Arlington, VA – Greg Ferrara, senior vice president of government relations and public affairs at the National Grocers Association (NGA), today released the following statement after the Office of Management and Budget (OMB) directed the Food and Drug Administration (FDA) to re-examine the menu labeling regulation that had been scheduled to be implemented on May 5, 2017:
“The menu labeling law, as originally passed by Congress, was intended to cover chain restaurants. But unlike chain restaurants, supermarkets operate in a variety of formats without standard menu items. Instead, many prepared food items sold in their stores are tailored to the community, and recipes, even for the same item, sometimes vary from store to store based on customer needs and demands.
“While chain independent supermarkets are committed to providing consumers with information, implementation of this regulation would be one of the most expensive regulations for the supermarket industry with estimates exceeding $1 billion. We applaud the Administration for acting swiftly to address the concerns of Main Street grocers and look forward to working with the FDA on important fixes to the regulation that will provide independent supermarkets with flexibility to be able to provide consumers with this information and protection from frivolous lawsuits as they work to implement this regulation in-store.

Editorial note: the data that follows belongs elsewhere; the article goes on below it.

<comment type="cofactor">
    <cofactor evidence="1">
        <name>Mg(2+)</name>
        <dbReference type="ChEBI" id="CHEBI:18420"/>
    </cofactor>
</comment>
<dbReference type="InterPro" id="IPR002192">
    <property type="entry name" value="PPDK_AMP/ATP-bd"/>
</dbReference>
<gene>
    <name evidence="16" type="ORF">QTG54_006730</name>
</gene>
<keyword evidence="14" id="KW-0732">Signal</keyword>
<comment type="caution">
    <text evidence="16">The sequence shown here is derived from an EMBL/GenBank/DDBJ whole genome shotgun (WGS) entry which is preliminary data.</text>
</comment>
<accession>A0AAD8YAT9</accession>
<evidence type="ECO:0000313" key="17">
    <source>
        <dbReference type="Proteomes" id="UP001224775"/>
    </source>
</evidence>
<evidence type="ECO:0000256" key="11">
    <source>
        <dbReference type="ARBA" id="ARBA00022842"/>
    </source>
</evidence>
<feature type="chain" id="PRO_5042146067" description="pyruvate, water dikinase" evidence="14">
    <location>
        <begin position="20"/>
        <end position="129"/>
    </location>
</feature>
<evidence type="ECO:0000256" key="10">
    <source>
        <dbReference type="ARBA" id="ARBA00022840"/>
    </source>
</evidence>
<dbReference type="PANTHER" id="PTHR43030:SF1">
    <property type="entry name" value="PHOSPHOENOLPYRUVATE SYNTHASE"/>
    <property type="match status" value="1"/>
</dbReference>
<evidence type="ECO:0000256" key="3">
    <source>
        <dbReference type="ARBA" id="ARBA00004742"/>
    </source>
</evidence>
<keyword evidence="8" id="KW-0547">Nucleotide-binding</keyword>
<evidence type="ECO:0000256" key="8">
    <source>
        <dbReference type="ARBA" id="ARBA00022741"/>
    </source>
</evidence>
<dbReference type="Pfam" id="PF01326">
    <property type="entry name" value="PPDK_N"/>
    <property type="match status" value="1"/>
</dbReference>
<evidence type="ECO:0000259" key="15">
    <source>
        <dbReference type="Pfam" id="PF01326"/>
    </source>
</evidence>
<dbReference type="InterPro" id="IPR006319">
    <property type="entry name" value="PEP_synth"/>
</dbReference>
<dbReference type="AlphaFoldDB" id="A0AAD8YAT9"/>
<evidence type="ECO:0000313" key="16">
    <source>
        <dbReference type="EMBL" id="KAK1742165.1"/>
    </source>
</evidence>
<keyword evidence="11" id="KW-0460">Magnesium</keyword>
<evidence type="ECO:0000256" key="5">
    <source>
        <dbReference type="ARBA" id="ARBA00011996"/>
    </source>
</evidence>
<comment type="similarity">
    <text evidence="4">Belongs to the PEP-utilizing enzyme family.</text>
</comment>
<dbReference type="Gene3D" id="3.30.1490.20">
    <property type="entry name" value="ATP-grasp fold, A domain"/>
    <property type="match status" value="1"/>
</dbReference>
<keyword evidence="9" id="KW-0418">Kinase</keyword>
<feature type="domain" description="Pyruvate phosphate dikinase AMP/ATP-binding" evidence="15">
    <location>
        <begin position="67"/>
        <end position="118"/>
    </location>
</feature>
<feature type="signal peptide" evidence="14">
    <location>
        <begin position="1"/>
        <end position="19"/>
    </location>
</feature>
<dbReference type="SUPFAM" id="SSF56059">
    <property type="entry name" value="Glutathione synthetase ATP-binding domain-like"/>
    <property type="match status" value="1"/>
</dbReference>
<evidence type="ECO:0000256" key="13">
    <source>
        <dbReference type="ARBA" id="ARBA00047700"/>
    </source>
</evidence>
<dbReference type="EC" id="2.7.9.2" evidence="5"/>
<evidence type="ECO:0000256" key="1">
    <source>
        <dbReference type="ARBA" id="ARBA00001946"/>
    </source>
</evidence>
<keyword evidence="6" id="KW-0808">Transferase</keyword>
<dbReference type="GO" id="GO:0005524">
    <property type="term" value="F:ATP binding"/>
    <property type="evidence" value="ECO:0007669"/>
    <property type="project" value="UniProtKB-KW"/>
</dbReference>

“We are also committed to continuing to work with our champions in Congress to pass the Common Sense Nutrition Disclosure Act (H.R. 772 / S. 261) to ensure these reforms are codified into law.”